A Case of Cataract

Discussion in 'Optometry Archives' started by Lelouch, Aug 3, 2009.

  1. Lelouch

    Lelouch Guest


    By Victoria Coolidge

    After I had made one visit to Dr. Bates, I was so much encouraged that
    I asked him if he could do anything for my father, eighty-one years
    old, who had cataract in each eye. He said he could, provided the
    patient had all his faculties and would follow directions. I replied
    that he was not only in full possession of his faculties but that he
    was blest with vigorous health besides, and I felt sure that he would
    be willing to do anything to restore his sight.

    When I went home, I told my father what Dr. Bates had said, but the
    treatment seemed so simple for such a difficult case, and his mind was
    so throroughly imbued with the idea that nothing but an operation
    would help him, that he did not make up his mind to see Dr. Bates
    until four months later.

    He remembered having remarkably keen vision as a young man, and in
    1862 passed as normal the army eye test, which was very strict at the
    beginning of the Civil War. When he was about fifty years old,
    however, he began to have trouble in reading and other near work, so
    he put on glasses to correct this difficulty, and seems to have had
    the same experience that so many people have—they were nearly, but not
    quite right. He went from one doctor to another, but the result was
    always the same. Finally, in 1907, he consulted a well-known
    specialist in Albany, who, in 1919, at his request, sent him the
    following record of his case as it was at the time of that visit:
    R. V.—20/200 corrected by glasses to 20/50.
    L. V.—20/50 corrected by glasses to 20/30.
    Ophthalmoscopic examination showed in each eye incipient cataractous
    changes, which were more marked in the right eye. Otherwise the
    interior of the eye appeared normal. Nothing was said to him
    personally regarding this condition, for frequently it remains
    unchanged for years.

    He was well pleased with the glasses obtained at this time, and for
    years had more comfort with them than with any he had ever worn; but
    after a while he began to have trouble with his right eye again. In
    1917 he noticed that there seemed to be hard deposits in his eyes. He
    consulted a prominent specialist in his own locality and learned from
    him that he had a fairly well developed cataract in the left eye, and
    an incipient cataract in the other. The doctor prescribed glasses for
    him, and asked him to visit him once a month so that he might watch
    the progress of the cataracts. He said that nothing but an operation
    would help the left eye, but he would advise an operation only in the
    event of a loss of sight in both eyes, as would be the case if the
    cataract in the right eye should also progress, because unless both
    eyes were operated on at approximately the same time, they would not
    focus together. He called on the doctor faithfully every month for
    about a year and a half, when he finally became tired of hearing the
    same discouraging story: the left cataract was rapidly developing, but
    the doctor would not operate unless both cataracts were ripe. And so
    he discontinued his visits.

    It was about six or seven months after his last visit to this doctor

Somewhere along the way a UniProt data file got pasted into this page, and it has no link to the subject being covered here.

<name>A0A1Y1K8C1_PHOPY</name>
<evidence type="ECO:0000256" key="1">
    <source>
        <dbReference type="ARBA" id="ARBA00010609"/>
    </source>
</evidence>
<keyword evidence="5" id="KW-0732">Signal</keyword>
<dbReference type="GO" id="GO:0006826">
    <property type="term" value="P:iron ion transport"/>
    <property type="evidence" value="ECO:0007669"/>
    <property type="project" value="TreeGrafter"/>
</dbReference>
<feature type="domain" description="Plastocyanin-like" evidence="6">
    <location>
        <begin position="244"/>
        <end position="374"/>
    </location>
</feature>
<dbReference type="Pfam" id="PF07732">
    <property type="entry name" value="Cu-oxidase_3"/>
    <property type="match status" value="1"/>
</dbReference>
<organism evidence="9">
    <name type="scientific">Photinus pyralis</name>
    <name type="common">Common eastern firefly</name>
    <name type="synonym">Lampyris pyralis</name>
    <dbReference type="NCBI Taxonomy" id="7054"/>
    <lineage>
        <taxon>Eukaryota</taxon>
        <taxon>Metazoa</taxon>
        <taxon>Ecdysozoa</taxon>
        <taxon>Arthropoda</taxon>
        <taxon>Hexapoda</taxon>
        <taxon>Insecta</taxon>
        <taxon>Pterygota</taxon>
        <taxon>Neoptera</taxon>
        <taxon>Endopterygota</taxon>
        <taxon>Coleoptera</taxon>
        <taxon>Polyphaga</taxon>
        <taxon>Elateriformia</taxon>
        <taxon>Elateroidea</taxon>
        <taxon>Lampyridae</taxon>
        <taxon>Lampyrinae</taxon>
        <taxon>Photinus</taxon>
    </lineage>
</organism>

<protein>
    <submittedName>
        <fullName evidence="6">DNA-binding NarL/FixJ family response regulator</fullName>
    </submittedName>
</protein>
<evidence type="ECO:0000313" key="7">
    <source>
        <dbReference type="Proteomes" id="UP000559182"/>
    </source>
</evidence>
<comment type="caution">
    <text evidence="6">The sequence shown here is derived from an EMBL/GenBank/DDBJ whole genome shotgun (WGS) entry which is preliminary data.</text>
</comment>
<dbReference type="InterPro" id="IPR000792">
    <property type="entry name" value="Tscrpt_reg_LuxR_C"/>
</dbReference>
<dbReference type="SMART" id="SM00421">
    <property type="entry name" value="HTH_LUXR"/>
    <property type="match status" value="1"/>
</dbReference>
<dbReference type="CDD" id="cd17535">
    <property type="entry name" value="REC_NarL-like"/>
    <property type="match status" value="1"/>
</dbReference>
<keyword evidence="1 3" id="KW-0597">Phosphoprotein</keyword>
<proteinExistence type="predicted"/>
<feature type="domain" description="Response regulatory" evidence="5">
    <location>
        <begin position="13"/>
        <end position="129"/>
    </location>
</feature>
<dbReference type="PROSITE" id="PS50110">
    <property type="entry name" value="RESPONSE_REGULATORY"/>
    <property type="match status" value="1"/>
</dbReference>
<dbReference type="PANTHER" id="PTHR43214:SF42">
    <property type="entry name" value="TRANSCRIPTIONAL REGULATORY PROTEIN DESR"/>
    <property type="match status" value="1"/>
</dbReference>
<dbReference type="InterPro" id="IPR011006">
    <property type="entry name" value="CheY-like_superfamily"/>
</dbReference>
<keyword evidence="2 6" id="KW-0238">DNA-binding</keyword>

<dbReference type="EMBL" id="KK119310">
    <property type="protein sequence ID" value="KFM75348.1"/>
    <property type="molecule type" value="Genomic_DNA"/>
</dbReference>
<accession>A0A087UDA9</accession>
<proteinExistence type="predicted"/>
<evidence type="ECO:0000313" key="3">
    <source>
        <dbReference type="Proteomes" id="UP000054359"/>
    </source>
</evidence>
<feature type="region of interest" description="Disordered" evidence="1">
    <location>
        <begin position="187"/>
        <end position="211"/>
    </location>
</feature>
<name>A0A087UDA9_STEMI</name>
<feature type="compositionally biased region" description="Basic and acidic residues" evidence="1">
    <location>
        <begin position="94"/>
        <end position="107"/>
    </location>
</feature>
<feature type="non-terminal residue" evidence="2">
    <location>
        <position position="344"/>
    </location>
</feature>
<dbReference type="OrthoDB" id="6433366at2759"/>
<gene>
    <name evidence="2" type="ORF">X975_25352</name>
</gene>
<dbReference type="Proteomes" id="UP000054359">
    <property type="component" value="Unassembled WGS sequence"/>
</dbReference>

that he called on Dr. Bates. The sight in the left eye had become so
    dim by this time that he could not recognize the members of his family
    across the table. He could see that there were people there, but he
    could not distinguish them. Dr. Bates made the following report of his
    condition at the time of his first visit:
    January 1, 1918:
    R. V.—20/100
    L. V.—Perception of light—unable to count his fingers.
    At subsequent visits the following records were made:
    January 2.
    R. V.—20/200, artificial light.
    L. V.—Counted fingers at six inches.
    Improved by shifting, swing, rest, palming (best).
    January 4.
    R. V.—14/30.
    L. V.—14/200.
    Reads large print.
    January 8.
    R. V.—14/15.
    L. V.—14/200+.
    Reads some words fine print continuously.
    January 13.
    R. V.—14/10.
    L. V.—14/40.
    He reads in flashes the fine print with the right eye and some
    larger print with the left. His improved sight helps his hearing at
    January 18.
    R. V.—14/10.
    L. V.—14/20 in more continuous flashes.
    He is reading large print more continuously with the left eye.
    April 30.
    Obtains flashes of the fine print with the left eye better than
    with the right.

    The treatment prescribed was as follows: Palming six times a day, a
    half hour or longer at a time; reading the Snellen test card at five,
    ten, and twenty feet; reading fine print at six inches, five minutes
    at a time, especially soon after rising in the morning and just before
    retiring at night, and reading books and newspapers. Besides this, he
    was to subject his eyes, especially the left, to the sunlight whenever
    an opportunity offered, to drink twelve glasses of water a day, walk
    five miles a day, and later, when he was in better training, to run
    half a mile or so every day.

    The results of this treatment have been most gratifying. Not only have
    his eyes improved steadily, but his general health has been so much
    benefited that at eighty-two he looks, acts and feels better and
    younger than he did at eighty-one.


    Better Eyesight
    A monthly magazine devoted to the prevention and cure of imperfect
    sight without glasses
    Copyright, 1920, by the Central Fixation Publishing Company
    Editor—W. H. Bates, M.D.
    Publisher—Central Fixation Publishing Co.
    $2.00 per year, 20 cents per copy
    342 West 42nd Street, New York, N. Y.
    Vol. II - June, 1920 - No. 6

    Lelouch, Aug 3, 2009
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